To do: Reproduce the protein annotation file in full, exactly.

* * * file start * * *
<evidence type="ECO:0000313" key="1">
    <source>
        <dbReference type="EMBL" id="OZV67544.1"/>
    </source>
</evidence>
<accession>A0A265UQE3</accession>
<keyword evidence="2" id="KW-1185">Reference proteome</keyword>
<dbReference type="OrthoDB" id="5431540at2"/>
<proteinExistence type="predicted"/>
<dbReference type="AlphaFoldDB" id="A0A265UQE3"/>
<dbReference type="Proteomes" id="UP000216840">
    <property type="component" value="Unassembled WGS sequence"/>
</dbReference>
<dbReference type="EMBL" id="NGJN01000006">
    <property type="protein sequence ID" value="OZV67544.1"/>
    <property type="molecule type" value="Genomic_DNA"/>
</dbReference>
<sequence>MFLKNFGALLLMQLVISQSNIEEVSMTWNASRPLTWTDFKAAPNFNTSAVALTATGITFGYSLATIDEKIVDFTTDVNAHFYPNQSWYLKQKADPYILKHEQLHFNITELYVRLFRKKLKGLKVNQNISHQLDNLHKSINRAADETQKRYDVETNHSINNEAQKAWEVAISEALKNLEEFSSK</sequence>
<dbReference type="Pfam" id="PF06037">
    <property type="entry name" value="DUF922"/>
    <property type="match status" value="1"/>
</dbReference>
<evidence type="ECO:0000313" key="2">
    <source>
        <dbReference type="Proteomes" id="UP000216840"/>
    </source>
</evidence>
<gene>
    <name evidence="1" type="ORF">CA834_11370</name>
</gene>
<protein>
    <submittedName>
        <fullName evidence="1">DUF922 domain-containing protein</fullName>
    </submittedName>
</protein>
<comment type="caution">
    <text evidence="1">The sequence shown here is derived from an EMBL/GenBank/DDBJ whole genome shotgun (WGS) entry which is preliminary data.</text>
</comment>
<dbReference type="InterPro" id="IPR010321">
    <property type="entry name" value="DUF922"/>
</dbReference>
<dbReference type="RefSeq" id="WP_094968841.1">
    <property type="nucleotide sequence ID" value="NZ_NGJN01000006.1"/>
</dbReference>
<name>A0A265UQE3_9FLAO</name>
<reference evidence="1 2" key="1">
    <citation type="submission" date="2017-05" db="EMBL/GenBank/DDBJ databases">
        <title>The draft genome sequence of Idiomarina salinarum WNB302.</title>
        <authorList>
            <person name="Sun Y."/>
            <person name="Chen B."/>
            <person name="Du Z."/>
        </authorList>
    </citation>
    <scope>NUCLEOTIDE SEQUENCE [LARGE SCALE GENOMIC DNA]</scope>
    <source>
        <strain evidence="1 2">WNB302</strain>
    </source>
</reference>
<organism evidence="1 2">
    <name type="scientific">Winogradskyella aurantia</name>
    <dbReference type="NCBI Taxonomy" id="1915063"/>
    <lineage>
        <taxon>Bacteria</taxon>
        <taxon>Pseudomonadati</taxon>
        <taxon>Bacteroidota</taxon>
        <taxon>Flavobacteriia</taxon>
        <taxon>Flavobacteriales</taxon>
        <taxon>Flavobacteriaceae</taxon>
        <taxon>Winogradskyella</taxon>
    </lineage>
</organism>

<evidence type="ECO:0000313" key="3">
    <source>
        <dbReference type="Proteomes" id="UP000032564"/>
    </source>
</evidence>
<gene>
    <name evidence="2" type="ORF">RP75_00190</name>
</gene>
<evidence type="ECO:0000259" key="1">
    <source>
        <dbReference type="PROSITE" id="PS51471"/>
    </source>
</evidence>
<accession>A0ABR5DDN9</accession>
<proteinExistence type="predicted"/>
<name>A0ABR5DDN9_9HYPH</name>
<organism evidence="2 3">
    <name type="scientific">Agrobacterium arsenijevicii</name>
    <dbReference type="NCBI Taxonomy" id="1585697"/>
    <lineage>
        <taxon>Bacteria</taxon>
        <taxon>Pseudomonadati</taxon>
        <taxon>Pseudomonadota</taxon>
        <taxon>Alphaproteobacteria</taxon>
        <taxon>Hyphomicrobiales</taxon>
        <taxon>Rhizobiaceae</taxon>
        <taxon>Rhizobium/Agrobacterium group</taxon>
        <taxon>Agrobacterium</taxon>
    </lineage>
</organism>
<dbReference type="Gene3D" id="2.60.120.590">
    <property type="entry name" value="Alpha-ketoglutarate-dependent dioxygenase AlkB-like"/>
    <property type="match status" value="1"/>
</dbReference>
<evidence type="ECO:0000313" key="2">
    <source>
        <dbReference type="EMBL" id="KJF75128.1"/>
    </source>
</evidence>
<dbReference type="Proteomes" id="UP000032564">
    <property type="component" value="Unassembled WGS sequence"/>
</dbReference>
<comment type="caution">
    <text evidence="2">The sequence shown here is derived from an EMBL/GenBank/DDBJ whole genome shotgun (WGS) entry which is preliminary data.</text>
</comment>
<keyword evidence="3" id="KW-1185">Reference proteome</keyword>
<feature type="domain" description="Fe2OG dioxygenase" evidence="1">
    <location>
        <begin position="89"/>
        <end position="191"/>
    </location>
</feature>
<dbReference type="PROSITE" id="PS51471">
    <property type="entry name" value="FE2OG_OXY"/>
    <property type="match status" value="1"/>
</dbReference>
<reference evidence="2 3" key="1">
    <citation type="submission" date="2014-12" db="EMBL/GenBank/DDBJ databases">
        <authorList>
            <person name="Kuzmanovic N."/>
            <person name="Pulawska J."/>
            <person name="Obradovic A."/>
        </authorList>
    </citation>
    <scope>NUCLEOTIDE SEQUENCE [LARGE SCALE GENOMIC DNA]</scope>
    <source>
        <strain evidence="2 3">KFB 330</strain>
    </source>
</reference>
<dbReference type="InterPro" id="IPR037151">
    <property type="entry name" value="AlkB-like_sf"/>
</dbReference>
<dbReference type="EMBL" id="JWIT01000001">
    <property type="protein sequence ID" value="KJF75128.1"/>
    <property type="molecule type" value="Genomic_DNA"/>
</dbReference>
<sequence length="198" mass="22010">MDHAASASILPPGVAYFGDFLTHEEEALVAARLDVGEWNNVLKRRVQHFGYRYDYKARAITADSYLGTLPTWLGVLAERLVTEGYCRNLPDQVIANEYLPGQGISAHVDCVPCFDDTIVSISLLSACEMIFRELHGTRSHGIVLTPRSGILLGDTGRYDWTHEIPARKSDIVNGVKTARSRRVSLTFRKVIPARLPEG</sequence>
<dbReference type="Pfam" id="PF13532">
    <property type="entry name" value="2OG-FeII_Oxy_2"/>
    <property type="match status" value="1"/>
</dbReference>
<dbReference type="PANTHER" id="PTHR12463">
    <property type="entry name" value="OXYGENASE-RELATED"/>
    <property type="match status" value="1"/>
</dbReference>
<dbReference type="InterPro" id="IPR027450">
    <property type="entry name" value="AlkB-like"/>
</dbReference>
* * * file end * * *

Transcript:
<evidence type="ECO:0000313" key="1">
    <source>
        <dbReference type="EMBL" id="OZV67544.1"/>
    </source>
</evidence>
<accession>A0A265UQE3</accession>
<keyword evidence="2" id="KW-1185">Reference proteome</keyword>
<dbReference type="OrthoDB" id="5431540at2"/>
<proteinExistence type="predicted"/>
<dbReference type="AlphaFoldDB" id="A0A265UQE3"/>
<dbReference type="Proteomes" id="UP000216840">
    <property type="component" value="Unassembled WGS sequence"/>
</dbReference>
<dbReference type="EMBL" id="NGJN01000006">
    <property type="protein sequence ID" value="OZV67544.1"/>
    <property type="molecule type" value="Genomic_DNA"/>
</dbReference>
<sequence>MFLKNFGALLLMQLVISQSNIEEVSMTWNASRPLTWTDFKAAPNFNTSAVALTATGITFGYSLATIDEKIVDFTTDVNAHFYPNQSWYLKQKADPYILKHEQLHFNITELYVRLFRKKLKGLKVNQNISHQLDNLHKSINRAADETQKRYDVETNHSINNEAQKAWEVAISEALKNLEEFSSK</sequence>
<dbReference type="Pfam" id="PF06037">
    <property type="entry name" value="DUF922"/>
    <property type="match status" value="1"/>
</dbReference>
<evidence type="ECO:0000313" key="2">
    <source>
        <dbReference type="Proteomes" id="UP000216840"/>
    </source>
</evidence>
<gene>
    <name evidence="1" type="ORF">CA834_11370</name>
</gene>
<protein>
    <submittedName>
        <fullName evidence="1">DUF922 domain-containing protein</fullName>
    </submittedName>
</protein>
<comment type="caution">
    <text evidence="1">The sequence shown here is derived from an EMBL/GenBank/DDBJ whole genome shotgun (WGS) entry which is preliminary data.</text>
</comment>
<dbReference type="InterPro" id="IPR010321">
    <property type="entry name" value="DUF922"/>
</dbReference>
<dbReference type="RefSeq" id="WP_094968841.1">
    <property type="nucleotide sequence ID" value="NZ_NGJN01000006.1"/>
</dbReference>
<name>A0A265UQE3_9FLAO</name>
<reference evidence="1 2" key="1">
    <citation type="submission" date="2017-05" db="EMBL/GenBank/DDBJ databases">
        <title>The draft genome sequence of Idiomarina salinarum WNB302.</title>
        <authorList>
            <person name="Sun Y."/>
            <person name="Chen B."/>
            <person name="Du Z."/>
        </authorList>
    </citation>
    <scope>NUCLEOTIDE SEQUENCE [LARGE SCALE GENOMIC DNA]</scope>
    <source>
        <strain evidence="1 2">WNB302</strain>
    </source>
</reference>
<organism evidence="1 2">
    <name type="scientific">Winogradskyella aurantia</name>
    <dbReference type="NCBI Taxonomy" id="1915063"/>
    <lineage>
        <taxon>Bacteria</taxon>
        <taxon>Pseudomonadati</taxon>
        <taxon>Bacteroidota</taxon>
        <taxon>Flavobacteriia</taxon>
        <taxon>Flavobacteriales</taxon>
        <taxon>Flavobacteriaceae</taxon>
        <taxon>Winogradskyella</taxon>
    </lineage>
</organism>

<evidence type="ECO:0000313" key="3">
    <source>
        <dbReference type="Proteomes" id="UP000032564"/>
    </source>
</evidence>
<gene>
    <name evidence="2" type="ORF">RP75_00190</name>
</gene>
<evidence type="ECO:0000259" key="1">
    <source>
        <dbReference type="PROSITE" id="PS51471"/>
    </source>
</evidence>
<accession>A0ABR5DDN9</accession>
<proteinExistence type="predicted"/>
<name>A0ABR5DDN9_9HYPH</name>
<organism evidence="2 3">
    <name type="scientific">Agrobacterium arsenijevicii</name>
    <dbReference type="NCBI Taxonomy" id="1585697"/>
    <lineage>
        <taxon>Bacteria</taxon>
        <taxon>Pseudomonadati</taxon>
        <taxon>Pseudomonadota</taxon>
        <taxon>Alphaproteobacteria</taxon>
        <taxon>Hyphomicrobiales</taxon>
        <taxon>Rhizobiaceae</taxon>
        <taxon>Rhizobium/Agrobacterium group</taxon>
        <taxon>Agrobacterium</taxon>
    </lineage>
</organism>
<dbReference type="Gene3D" id="2.60.120.590">
    <property type="entry name" value="Alpha-ketoglutarate-dependent dioxygenase AlkB-like"/>
    <property type="match status" value="1"/>
</dbReference>
<evidence type="ECO:0000313" key="2">
    <source>
        <dbReference type="EMBL" id="KJF75128.1"/>
    </source>
</evidence>
<dbReference type="Proteomes" id="UP000032564">
    <property type="component" value="Unassembled WGS sequence"/>
</dbReference>
<comment type="caution">
    <text evidence="2">The sequence shown here is derived from an EMBL/GenBank/DDBJ whole genome shotgun (WGS) entry which is preliminary data.</text>
</comment>
<keyword evidence="3" id="KW-1185">Reference proteome</keyword>
<feature type="domain" description="Fe2OG dioxygenase" evidence="1">
    <location>
        <begin position="89"/>
        <end position="191"/>
    </location>
</feature>
<dbReference type="PROSITE" id="PS51471">
    <property type="entry name" value="FE2OG_OXY"/>
    <property type="match status" value="1"/>
</dbReference>
<reference evidence="2 3" key="1">
    <citation type="submission" date="2014-12" db="EMBL/GenBank/DDBJ databases">
        <authorList>
            <person name="Kuzmanovic N."/>
            <person name="Pulawska J."/>
            <person name="Obradovic A."/>
        </authorList>
    </citation>
    <scope>NUCLEOTIDE SEQUENCE [LARGE SCALE GENOMIC DNA]</scope>
    <source>
        <strain evidence="2 3">KFB 330</strain>
    </source>
</reference>
<dbReference type="InterPro" id="IPR037151">
    <property type="entry name" value="AlkB-like_sf"/>
</dbReference>
<dbReference type="EMBL" id="JWIT01000001">
    <property type="protein sequence ID" value="KJF75128.1"/>
    <property type="molecule type" value="Genomic_DNA"/>
</dbReference>
<sequence length="198" mass="22010">MDHAASASILPPGVAYFGDFLTHEEEALVAARLDVGEWNNVLKRRVQHFGYRYDYKARAITADSYLGTLPTWLGVLAERLVTEGYCRNLPDQVIANEYLPGQGISAHVDCVPCFDDTIVSISLLSACEMIFRELHGTRSHGIVLTPRSGILLGDTGRYDWTHEIPARKSDIVNGVKTARSRRVSLTFRKVIPARLPEG</sequence>
<dbReference type="Pfam" id="PF13532">
    <property type="entry name" value="2OG-FeII_Oxy_2"/>
    <property type="match status" value="1"/>
</dbReference>
<dbReference type="PANTHER" id="PTHR12463">
    <property type="entry name" value="OXYGENASE-RELATED"/>
    <property type="match status" value="1"/>
</dbReference>
<dbReference type="InterPro" id="IPR027450">
    <property type="entry name" value="AlkB-like"/>
</dbReference>